So tedious. I don't agree with your assumptions. You disagree with mine. I think you are wrong. You think I am wrong. Anything else you need? 'Cause I am not going to acquiesce. I'm keeping my physical discs. You can donate yours to charity, sell them, give them to family, whatever floats your boat buddy. I am gonna err on the probability that I am right. So I guess its time for you to march down to the pawn shop and stop visiting DVDTalk, no?
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Last edited by AaronSch; 05-19-17 at 04:46 PM.
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Old 05-19-17, 04:47 PM   #179
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Re: If physical media went away completely, would you be ok?

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Originally Posted by AaronSch View Post
I don't agree with your assumptions. You disagree with mine.
Not just your assumptions, but your assertions and your reasoning. You state that the terms of use clearly point to maintenance fees, when they very unclearly don't. You state that there's historical evidence supporting your assertion, when there isn't. You initially stated it as fact, when it's at best speculation. And whenever you're challenged, you try to shrug it off as just a difference of opinion, or attempt to deflect by attacking the person you're responding to (i.e. "are you just looking for an argument?").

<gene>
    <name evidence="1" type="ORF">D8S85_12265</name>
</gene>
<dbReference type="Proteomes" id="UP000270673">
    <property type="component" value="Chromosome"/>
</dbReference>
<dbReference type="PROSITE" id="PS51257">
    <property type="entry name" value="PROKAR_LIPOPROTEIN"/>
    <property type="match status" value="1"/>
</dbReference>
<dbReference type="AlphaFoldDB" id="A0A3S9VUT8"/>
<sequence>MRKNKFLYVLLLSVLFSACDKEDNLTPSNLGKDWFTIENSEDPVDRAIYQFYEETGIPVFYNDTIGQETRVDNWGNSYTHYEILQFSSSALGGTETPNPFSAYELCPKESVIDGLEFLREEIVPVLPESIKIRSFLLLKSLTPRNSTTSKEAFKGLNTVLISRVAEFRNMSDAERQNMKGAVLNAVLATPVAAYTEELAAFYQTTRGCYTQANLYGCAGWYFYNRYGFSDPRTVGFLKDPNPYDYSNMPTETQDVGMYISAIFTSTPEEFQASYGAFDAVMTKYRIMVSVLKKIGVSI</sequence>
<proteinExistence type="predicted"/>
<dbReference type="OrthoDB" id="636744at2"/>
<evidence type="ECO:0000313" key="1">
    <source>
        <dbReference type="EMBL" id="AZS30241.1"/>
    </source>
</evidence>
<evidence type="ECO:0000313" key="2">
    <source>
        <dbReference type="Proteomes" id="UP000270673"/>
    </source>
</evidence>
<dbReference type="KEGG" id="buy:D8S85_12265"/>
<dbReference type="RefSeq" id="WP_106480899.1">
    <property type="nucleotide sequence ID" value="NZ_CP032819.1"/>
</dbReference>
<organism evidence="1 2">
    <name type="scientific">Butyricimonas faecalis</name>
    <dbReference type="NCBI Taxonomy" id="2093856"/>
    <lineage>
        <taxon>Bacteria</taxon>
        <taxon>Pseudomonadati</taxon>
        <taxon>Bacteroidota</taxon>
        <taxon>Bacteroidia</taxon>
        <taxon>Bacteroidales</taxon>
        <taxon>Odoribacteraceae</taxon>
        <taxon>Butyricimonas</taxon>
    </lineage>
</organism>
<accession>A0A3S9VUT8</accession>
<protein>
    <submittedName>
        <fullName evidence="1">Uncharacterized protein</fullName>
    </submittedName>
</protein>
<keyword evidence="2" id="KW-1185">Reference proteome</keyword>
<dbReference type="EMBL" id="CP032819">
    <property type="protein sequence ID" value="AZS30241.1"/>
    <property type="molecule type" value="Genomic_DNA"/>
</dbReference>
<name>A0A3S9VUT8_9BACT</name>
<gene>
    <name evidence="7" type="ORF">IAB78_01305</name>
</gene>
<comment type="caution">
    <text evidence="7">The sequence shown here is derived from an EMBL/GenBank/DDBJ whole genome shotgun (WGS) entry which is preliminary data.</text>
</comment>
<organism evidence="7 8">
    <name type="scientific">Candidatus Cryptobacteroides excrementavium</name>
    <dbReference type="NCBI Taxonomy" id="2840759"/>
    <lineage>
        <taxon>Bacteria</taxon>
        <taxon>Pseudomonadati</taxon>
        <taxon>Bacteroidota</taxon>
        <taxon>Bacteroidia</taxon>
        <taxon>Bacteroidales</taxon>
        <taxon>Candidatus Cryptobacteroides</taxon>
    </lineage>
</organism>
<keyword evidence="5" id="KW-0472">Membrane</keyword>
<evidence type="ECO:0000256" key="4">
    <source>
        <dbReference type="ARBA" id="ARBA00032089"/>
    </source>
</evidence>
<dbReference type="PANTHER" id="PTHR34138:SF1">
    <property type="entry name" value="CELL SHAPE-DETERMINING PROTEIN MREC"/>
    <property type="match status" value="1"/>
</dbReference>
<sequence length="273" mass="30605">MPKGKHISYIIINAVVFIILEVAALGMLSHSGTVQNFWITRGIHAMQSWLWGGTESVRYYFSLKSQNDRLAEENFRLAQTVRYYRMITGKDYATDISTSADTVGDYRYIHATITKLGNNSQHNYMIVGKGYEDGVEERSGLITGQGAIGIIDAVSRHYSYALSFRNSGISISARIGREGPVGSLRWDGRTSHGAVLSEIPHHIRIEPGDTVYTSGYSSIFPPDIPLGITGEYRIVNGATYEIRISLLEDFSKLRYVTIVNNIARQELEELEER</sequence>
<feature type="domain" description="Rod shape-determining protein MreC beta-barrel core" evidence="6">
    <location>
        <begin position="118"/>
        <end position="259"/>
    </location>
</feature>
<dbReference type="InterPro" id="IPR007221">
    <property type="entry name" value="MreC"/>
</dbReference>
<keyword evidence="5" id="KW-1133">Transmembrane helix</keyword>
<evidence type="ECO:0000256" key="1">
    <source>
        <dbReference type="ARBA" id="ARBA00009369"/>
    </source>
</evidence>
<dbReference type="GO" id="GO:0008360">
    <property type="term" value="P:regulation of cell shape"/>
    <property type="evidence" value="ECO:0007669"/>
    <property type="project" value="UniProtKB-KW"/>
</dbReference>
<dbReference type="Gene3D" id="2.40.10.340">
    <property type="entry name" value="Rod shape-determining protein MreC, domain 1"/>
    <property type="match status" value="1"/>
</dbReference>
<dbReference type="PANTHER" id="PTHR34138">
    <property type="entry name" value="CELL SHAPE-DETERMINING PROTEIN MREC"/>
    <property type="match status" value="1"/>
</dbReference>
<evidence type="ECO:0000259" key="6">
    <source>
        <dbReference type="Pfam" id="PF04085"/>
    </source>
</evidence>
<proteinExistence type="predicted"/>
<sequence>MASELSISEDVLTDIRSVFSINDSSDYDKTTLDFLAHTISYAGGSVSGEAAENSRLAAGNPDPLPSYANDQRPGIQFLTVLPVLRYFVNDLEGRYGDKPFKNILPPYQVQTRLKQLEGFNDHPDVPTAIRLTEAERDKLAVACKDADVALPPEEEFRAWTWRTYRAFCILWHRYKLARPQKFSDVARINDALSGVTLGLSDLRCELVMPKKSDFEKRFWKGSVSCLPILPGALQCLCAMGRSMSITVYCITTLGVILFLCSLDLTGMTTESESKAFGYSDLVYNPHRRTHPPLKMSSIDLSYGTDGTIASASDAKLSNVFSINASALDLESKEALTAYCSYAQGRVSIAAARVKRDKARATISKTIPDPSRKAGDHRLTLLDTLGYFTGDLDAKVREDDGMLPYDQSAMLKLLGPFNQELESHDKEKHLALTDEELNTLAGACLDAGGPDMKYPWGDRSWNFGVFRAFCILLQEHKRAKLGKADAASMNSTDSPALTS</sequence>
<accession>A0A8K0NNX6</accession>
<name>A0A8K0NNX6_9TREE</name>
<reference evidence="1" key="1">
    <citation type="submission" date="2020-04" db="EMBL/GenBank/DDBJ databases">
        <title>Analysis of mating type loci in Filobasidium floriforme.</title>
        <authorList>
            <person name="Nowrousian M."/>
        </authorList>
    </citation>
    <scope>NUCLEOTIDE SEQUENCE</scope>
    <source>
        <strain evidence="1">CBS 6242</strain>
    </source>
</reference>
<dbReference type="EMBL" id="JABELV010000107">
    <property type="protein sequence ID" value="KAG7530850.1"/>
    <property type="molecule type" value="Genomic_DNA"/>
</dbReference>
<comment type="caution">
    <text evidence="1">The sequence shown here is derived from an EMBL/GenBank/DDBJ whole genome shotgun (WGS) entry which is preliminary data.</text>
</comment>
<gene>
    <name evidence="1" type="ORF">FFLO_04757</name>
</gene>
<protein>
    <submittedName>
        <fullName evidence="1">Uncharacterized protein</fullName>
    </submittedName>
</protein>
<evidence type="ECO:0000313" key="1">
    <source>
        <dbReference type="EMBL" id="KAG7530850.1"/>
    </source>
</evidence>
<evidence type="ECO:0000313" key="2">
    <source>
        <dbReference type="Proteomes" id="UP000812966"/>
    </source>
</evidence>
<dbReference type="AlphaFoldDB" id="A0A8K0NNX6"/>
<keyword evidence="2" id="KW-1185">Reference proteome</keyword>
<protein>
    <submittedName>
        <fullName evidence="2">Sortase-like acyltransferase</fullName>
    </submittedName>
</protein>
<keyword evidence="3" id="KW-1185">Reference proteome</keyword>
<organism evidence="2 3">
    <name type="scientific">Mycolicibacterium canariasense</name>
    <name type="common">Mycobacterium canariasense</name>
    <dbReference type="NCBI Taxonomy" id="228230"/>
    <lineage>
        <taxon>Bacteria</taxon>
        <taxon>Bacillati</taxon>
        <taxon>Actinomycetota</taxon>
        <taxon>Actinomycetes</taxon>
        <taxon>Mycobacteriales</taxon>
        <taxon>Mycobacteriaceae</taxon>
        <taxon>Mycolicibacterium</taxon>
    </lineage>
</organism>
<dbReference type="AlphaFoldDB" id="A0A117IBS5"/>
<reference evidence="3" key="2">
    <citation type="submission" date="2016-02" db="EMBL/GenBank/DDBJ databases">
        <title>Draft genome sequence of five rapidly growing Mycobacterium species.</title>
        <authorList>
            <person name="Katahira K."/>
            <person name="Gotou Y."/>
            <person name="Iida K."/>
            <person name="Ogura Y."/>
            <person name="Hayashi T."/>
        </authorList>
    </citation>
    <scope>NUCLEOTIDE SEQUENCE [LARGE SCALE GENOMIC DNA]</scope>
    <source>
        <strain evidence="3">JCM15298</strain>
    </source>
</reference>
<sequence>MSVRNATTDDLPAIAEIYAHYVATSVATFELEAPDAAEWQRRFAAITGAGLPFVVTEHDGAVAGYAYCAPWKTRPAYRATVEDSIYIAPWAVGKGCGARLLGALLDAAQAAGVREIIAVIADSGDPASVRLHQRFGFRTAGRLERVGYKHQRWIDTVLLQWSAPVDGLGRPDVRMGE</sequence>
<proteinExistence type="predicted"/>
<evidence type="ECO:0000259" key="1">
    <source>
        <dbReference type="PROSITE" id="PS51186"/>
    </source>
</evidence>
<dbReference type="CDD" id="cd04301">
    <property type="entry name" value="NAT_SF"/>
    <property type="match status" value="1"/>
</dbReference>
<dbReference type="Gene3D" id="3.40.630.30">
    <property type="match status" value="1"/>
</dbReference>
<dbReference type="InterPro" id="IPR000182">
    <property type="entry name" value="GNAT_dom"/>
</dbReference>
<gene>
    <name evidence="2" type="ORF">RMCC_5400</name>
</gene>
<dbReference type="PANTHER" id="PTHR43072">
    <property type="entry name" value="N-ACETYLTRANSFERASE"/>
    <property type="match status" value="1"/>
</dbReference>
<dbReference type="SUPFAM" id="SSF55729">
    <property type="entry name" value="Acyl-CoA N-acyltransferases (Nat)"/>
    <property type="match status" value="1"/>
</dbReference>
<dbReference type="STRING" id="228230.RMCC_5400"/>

What you originally stated like it was a fact is poor speculation based on no real historical precedent, a misunderstanding of how digital purchase services work and how they differ from subscription sites, and a misreading of the terms of use for said sites.
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Old 05-19-17, 07:59 PM   #180